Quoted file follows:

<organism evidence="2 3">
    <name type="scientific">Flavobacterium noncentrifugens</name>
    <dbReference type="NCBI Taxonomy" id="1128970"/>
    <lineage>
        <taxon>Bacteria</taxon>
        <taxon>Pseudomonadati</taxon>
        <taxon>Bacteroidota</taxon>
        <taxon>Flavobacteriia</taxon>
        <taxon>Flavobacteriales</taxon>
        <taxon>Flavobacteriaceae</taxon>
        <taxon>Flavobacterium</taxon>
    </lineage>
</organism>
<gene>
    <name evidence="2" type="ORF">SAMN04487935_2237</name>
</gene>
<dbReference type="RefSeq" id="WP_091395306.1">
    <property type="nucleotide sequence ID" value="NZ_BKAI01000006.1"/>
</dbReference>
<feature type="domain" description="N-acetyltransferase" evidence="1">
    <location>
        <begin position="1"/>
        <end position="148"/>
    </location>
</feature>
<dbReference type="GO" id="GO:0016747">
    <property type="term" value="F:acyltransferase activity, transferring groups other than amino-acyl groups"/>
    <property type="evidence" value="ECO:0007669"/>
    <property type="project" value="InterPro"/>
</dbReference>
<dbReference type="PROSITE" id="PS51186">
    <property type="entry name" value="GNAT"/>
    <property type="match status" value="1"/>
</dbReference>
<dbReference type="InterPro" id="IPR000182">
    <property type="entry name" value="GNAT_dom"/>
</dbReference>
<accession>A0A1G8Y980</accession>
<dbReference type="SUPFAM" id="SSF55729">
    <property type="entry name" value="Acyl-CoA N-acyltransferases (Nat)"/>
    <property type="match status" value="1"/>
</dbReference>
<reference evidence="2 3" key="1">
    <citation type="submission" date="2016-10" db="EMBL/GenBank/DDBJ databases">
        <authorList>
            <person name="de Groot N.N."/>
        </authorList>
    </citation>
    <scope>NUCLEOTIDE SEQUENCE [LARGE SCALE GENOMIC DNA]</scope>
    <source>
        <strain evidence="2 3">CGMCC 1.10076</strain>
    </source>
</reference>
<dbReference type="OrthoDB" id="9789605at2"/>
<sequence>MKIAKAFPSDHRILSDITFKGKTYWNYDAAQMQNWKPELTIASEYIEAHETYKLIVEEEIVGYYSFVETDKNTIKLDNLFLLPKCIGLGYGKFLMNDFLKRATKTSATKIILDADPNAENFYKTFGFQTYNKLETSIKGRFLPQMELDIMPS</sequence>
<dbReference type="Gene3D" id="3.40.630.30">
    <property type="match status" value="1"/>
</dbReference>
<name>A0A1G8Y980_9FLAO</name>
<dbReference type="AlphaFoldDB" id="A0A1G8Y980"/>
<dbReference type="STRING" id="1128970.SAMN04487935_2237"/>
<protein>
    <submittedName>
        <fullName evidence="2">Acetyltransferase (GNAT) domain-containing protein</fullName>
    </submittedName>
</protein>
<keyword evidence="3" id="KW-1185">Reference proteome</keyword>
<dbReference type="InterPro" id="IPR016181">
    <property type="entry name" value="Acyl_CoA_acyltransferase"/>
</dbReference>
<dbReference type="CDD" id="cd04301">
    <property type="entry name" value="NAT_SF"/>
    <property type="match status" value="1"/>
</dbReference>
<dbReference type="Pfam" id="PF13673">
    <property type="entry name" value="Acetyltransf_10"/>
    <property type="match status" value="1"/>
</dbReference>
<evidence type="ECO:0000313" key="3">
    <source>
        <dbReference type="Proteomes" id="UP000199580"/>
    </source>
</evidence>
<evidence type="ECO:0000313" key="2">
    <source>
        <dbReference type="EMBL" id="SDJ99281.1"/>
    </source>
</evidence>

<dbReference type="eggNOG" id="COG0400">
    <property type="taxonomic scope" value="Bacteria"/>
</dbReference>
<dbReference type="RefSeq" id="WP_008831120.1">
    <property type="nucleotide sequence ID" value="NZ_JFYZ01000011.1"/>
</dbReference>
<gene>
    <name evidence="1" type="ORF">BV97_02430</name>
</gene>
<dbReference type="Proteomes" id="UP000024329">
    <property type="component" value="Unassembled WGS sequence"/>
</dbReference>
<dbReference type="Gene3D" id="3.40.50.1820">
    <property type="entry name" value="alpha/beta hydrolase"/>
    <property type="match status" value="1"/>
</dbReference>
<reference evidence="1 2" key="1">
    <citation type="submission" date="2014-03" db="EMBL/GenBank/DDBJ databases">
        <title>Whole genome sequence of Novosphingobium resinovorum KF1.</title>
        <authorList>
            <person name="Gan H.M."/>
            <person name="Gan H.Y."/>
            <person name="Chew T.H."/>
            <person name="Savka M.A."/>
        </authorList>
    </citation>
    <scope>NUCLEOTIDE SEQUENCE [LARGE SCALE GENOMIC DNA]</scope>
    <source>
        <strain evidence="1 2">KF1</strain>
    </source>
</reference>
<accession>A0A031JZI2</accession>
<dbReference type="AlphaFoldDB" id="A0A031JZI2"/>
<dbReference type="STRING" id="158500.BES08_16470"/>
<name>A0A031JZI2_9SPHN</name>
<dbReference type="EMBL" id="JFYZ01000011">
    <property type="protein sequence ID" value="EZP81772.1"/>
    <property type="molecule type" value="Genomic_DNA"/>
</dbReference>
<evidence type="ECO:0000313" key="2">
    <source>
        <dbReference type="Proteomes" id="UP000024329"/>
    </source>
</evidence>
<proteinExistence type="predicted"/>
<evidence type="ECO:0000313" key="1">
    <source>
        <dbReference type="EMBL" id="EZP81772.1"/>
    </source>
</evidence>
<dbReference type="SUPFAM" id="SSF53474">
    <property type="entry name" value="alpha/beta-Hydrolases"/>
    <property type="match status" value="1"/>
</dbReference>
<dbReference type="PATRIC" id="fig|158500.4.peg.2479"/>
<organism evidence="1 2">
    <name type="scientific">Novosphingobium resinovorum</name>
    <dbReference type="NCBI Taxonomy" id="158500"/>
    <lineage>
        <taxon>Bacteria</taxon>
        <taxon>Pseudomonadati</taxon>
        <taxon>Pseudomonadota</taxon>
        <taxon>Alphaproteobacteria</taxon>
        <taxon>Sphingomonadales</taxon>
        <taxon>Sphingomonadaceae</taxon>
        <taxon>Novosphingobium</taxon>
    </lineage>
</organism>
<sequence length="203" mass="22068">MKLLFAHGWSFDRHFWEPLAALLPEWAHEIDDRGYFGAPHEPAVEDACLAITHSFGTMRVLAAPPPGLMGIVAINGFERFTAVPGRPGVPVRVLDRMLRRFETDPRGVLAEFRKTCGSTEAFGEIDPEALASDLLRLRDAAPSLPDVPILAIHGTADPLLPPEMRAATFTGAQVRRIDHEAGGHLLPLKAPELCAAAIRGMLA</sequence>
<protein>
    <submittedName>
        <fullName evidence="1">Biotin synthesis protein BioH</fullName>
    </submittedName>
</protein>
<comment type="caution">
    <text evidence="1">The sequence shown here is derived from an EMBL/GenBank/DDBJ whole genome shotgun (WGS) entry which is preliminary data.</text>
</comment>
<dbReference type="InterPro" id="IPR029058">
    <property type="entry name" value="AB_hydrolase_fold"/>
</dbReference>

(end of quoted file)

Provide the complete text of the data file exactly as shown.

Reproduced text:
<organism evidence="2 3">
    <name type="scientific">Flavobacterium noncentrifugens</name>
    <dbReference type="NCBI Taxonomy" id="1128970"/>
    <lineage>
        <taxon>Bacteria</taxon>
        <taxon>Pseudomonadati</taxon>
        <taxon>Bacteroidota</taxon>
        <taxon>Flavobacteriia</taxon>
        <taxon>Flavobacteriales</taxon>
        <taxon>Flavobacteriaceae</taxon>
        <taxon>Flavobacterium</taxon>
    </lineage>
</organism>
<gene>
    <name evidence="2" type="ORF">SAMN04487935_2237</name>
</gene>
<dbReference type="RefSeq" id="WP_091395306.1">
    <property type="nucleotide sequence ID" value="NZ_BKAI01000006.1"/>
</dbReference>
<feature type="domain" description="N-acetyltransferase" evidence="1">
    <location>
        <begin position="1"/>
        <end position="148"/>
    </location>
</feature>
<dbReference type="GO" id="GO:0016747">
    <property type="term" value="F:acyltransferase activity, transferring groups other than amino-acyl groups"/>
    <property type="evidence" value="ECO:0007669"/>
    <property type="project" value="InterPro"/>
</dbReference>
<dbReference type="PROSITE" id="PS51186">
    <property type="entry name" value="GNAT"/>
    <property type="match status" value="1"/>
</dbReference>
<dbReference type="InterPro" id="IPR000182">
    <property type="entry name" value="GNAT_dom"/>
</dbReference>
<accession>A0A1G8Y980</accession>
<dbReference type="SUPFAM" id="SSF55729">
    <property type="entry name" value="Acyl-CoA N-acyltransferases (Nat)"/>
    <property type="match status" value="1"/>
</dbReference>
<reference evidence="2 3" key="1">
    <citation type="submission" date="2016-10" db="EMBL/GenBank/DDBJ databases">
        <authorList>
            <person name="de Groot N.N."/>
        </authorList>
    </citation>
    <scope>NUCLEOTIDE SEQUENCE [LARGE SCALE GENOMIC DNA]</scope>
    <source>
        <strain evidence="2 3">CGMCC 1.10076</strain>
    </source>
</reference>
<dbReference type="OrthoDB" id="9789605at2"/>
<sequence>MKIAKAFPSDHRILSDITFKGKTYWNYDAAQMQNWKPELTIASEYIEAHETYKLIVEEEIVGYYSFVETDKNTIKLDNLFLLPKCIGLGYGKFLMNDFLKRATKTSATKIILDADPNAENFYKTFGFQTYNKLETSIKGRFLPQMELDIMPS</sequence>
<dbReference type="Gene3D" id="3.40.630.30">
    <property type="match status" value="1"/>
</dbReference>
<name>A0A1G8Y980_9FLAO</name>
<dbReference type="AlphaFoldDB" id="A0A1G8Y980"/>
<dbReference type="STRING" id="1128970.SAMN04487935_2237"/>
<protein>
    <submittedName>
        <fullName evidence="2">Acetyltransferase (GNAT) domain-containing protein</fullName>
    </submittedName>
</protein>
<keyword evidence="3" id="KW-1185">Reference proteome</keyword>
<dbReference type="InterPro" id="IPR016181">
    <property type="entry name" value="Acyl_CoA_acyltransferase"/>
</dbReference>
<dbReference type="CDD" id="cd04301">
    <property type="entry name" value="NAT_SF"/>
    <property type="match status" value="1"/>
</dbReference>
<dbReference type="Pfam" id="PF13673">
    <property type="entry name" value="Acetyltransf_10"/>
    <property type="match status" value="1"/>
</dbReference>
<evidence type="ECO:0000313" key="3">
    <source>
        <dbReference type="Proteomes" id="UP000199580"/>
    </source>
</evidence>
<evidence type="ECO:0000313" key="2">
    <source>
        <dbReference type="EMBL" id="SDJ99281.1"/>
    </source>
</evidence>

<dbReference type="eggNOG" id="COG0400">
    <property type="taxonomic scope" value="Bacteria"/>
</dbReference>
<dbReference type="RefSeq" id="WP_008831120.1">
    <property type="nucleotide sequence ID" value="NZ_JFYZ01000011.1"/>
</dbReference>
<gene>
    <name evidence="1" type="ORF">BV97_02430</name>
</gene>
<dbReference type="Proteomes" id="UP000024329">
    <property type="component" value="Unassembled WGS sequence"/>
</dbReference>
<dbReference type="Gene3D" id="3.40.50.1820">
    <property type="entry name" value="alpha/beta hydrolase"/>
    <property type="match status" value="1"/>
</dbReference>
<reference evidence="1 2" key="1">
    <citation type="submission" date="2014-03" db="EMBL/GenBank/DDBJ databases">
        <title>Whole genome sequence of Novosphingobium resinovorum KF1.</title>
        <authorList>
            <person name="Gan H.M."/>
            <person name="Gan H.Y."/>
            <person name="Chew T.H."/>
            <person name="Savka M.A."/>
        </authorList>
    </citation>
    <scope>NUCLEOTIDE SEQUENCE [LARGE SCALE GENOMIC DNA]</scope>
    <source>
        <strain evidence="1 2">KF1</strain>
    </source>
</reference>
<accession>A0A031JZI2</accession>
<dbReference type="AlphaFoldDB" id="A0A031JZI2"/>
<dbReference type="STRING" id="158500.BES08_16470"/>
<name>A0A031JZI2_9SPHN</name>
<dbReference type="EMBL" id="JFYZ01000011">
    <property type="protein sequence ID" value="EZP81772.1"/>
    <property type="molecule type" value="Genomic_DNA"/>
</dbReference>
<evidence type="ECO:0000313" key="2">
    <source>
        <dbReference type="Proteomes" id="UP000024329"/>
    </source>
</evidence>
<proteinExistence type="predicted"/>
<evidence type="ECO:0000313" key="1">
    <source>
        <dbReference type="EMBL" id="EZP81772.1"/>
    </source>
</evidence>
<dbReference type="SUPFAM" id="SSF53474">
    <property type="entry name" value="alpha/beta-Hydrolases"/>
    <property type="match status" value="1"/>
</dbReference>
<dbReference type="PATRIC" id="fig|158500.4.peg.2479"/>
<organism evidence="1 2">
    <name type="scientific">Novosphingobium resinovorum</name>
    <dbReference type="NCBI Taxonomy" id="158500"/>
    <lineage>
        <taxon>Bacteria</taxon>
        <taxon>Pseudomonadati</taxon>
        <taxon>Pseudomonadota</taxon>
        <taxon>Alphaproteobacteria</taxon>
        <taxon>Sphingomonadales</taxon>
        <taxon>Sphingomonadaceae</taxon>
        <taxon>Novosphingobium</taxon>
    </lineage>
</organism>
<sequence length="203" mass="22068">MKLLFAHGWSFDRHFWEPLAALLPEWAHEIDDRGYFGAPHEPAVEDACLAITHSFGTMRVLAAPPPGLMGIVAINGFERFTAVPGRPGVPVRVLDRMLRRFETDPRGVLAEFRKTCGSTEAFGEIDPEALASDLLRLRDAAPSLPDVPILAIHGTADPLLPPEMRAATFTGAQVRRIDHEAGGHLLPLKAPELCAAAIRGMLA</sequence>
<protein>
    <submittedName>
        <fullName evidence="1">Biotin synthesis protein BioH</fullName>
    </submittedName>
</protein>
<comment type="caution">
    <text evidence="1">The sequence shown here is derived from an EMBL/GenBank/DDBJ whole genome shotgun (WGS) entry which is preliminary data.</text>
</comment>
<dbReference type="InterPro" id="IPR029058">
    <property type="entry name" value="AB_hydrolase_fold"/>
</dbReference>